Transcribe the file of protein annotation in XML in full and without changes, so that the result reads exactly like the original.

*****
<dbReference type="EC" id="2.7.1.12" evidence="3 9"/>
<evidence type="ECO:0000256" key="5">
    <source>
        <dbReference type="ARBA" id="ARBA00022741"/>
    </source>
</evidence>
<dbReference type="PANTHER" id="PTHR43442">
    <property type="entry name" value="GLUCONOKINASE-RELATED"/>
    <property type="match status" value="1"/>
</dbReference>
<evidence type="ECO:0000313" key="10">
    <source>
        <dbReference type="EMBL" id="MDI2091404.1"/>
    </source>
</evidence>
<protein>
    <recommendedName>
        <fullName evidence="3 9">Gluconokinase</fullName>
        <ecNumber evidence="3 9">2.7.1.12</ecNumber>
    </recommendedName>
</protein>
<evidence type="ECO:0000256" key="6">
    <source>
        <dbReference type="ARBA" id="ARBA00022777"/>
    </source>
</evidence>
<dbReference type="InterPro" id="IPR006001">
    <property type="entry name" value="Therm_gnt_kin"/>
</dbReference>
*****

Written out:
<dbReference type="EC" id="2.7.1.12" evidence="3 9"/>
<evidence type="ECO:0000256" key="5">
    <source>
        <dbReference type="ARBA" id="ARBA00022741"/>
    </source>
</evidence>
<dbReference type="PANTHER" id="PTHR43442">
    <property type="entry name" value="GLUCONOKINASE-RELATED"/>
    <property type="match status" value="1"/>
</dbReference>
<evidence type="ECO:0000313" key="10">
    <source>
        <dbReference type="EMBL" id="MDI2091404.1"/>
    </source>
</evidence>
<protein>
    <recommendedName>
        <fullName evidence="3 9">Gluconokinase</fullName>
        <ecNumber evidence="3 9">2.7.1.12</ecNumber>
    </recommendedName>
</protein>
<evidence type="ECO:0000256" key="6">
    <source>
        <dbReference type="ARBA" id="ARBA00022777"/>
    </source>
</evidence>
<dbReference type="InterPro" id="IPR006001">
    <property type="entry name" value="Therm_gnt_kin"/>
</dbReference>